Statement after the Incident at Congregation Beth Israel in Colleyville, Texas
This past Shabbat, Jewish communities gathered around the world to celebrate our ancestral story of freedom, singing together from the biblical Song of the Sea “ozi v’zimrat yah, vayahi li lishua,” “God is my strength and God is my deliverance” (Exodus 15:2). And yet, the peace of Shabbat was shattered as four members of Congregation Beth Israel in Colleyville, Texas were taken hostage in their own synagogue, a place of refuge.
The Rutgers Hillel community sends its prayers for comfort as Congregation Beth Israel heals from this dark experience. We are relieved that all four hostages are now free. While we know that antisemitic incidents are a growing trend in the United States, we are proud of our identity, the identities of our students, and we will continue to make sure that our students are safe in expressing their Jewishness on campus. We always work to make Rutgers a Great Place to be Jewish.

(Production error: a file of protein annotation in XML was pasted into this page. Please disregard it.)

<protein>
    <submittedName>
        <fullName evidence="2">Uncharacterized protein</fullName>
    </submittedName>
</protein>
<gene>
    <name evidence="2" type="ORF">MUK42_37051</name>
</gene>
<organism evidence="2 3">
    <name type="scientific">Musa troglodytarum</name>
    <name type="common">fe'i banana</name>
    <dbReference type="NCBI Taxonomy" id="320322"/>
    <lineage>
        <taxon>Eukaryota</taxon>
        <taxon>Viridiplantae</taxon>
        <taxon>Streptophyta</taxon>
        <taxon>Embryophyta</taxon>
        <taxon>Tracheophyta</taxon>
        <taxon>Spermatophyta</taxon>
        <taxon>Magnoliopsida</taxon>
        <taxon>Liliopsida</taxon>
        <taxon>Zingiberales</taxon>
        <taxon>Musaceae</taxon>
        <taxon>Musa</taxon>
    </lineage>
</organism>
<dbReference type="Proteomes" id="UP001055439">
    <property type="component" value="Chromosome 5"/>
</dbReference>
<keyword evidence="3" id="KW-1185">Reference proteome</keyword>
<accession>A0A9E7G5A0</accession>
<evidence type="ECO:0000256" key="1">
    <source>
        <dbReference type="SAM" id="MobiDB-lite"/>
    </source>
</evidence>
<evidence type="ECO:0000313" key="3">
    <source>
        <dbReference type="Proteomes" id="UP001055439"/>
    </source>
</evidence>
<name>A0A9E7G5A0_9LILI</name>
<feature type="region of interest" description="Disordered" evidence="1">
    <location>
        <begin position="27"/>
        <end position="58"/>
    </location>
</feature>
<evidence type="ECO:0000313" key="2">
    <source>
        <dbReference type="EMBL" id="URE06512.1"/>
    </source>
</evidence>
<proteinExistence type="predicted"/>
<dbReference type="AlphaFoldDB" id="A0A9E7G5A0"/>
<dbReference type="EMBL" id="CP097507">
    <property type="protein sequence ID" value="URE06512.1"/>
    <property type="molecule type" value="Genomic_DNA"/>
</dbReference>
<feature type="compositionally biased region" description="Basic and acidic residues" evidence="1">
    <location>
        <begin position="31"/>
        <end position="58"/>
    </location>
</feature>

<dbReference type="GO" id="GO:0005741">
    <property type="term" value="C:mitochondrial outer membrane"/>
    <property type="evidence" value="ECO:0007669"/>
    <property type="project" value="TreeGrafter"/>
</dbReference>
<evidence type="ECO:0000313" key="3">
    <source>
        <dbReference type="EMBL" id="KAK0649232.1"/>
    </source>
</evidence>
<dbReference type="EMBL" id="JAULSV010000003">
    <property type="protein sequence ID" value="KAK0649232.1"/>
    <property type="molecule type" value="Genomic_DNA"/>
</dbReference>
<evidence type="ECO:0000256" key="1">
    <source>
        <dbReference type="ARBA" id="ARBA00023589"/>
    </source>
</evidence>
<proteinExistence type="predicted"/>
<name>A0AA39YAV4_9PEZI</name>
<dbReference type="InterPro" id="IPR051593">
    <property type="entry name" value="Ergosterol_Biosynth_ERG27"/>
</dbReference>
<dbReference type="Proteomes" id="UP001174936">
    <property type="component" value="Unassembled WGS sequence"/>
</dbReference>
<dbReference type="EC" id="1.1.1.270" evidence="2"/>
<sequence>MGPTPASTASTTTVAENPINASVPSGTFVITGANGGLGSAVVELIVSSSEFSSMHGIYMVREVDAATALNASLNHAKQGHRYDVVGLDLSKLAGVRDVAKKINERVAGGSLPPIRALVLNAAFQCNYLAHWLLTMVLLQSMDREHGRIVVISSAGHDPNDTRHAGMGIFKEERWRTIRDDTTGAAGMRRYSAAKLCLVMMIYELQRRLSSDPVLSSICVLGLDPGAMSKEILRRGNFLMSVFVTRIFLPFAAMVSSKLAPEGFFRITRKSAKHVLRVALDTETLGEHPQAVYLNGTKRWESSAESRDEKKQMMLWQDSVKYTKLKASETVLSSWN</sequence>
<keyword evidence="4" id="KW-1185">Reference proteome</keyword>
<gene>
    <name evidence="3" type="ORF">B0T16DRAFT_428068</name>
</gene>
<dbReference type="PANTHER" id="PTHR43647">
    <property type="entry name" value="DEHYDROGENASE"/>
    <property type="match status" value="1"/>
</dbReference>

As Shabbat ended on Saturday, we reached out to our partners at both RUPD and our own building security company. Both quickly responded, reassuring us that no threats had been made in our own community and sent us messages of support and safety as we collectively waited for more news. Our Hillel is a safe and supportive space for any who enter its doors.
In Colleyville, Rabbi Charlie Cytron-Walker of Congregation Beth Israel is known as a community bridge builder dedicated to welcoming all. Through his example, we know that hate can be combated by community. Our tradition teaches us that even should we not see the fruits of the trees we plant for seventy years, it is still vital that we plant. We plant for our children and their children, not ourselves (Talmud Bavli Taanit 23a). Similarly, Reverend Dr. Martin Luther King Jr taught that “Faith is taking the first step, even when you don’t see the whole staircase.” Today, when we commemorate both Tu B’Shevat, the Jewish new year for the trees, and Dr. King’s legacy, we learn that we can work together, as a Jewish community and with our non-Jewish partners, to plant the seeds for a world of tolerance, understanding, and love.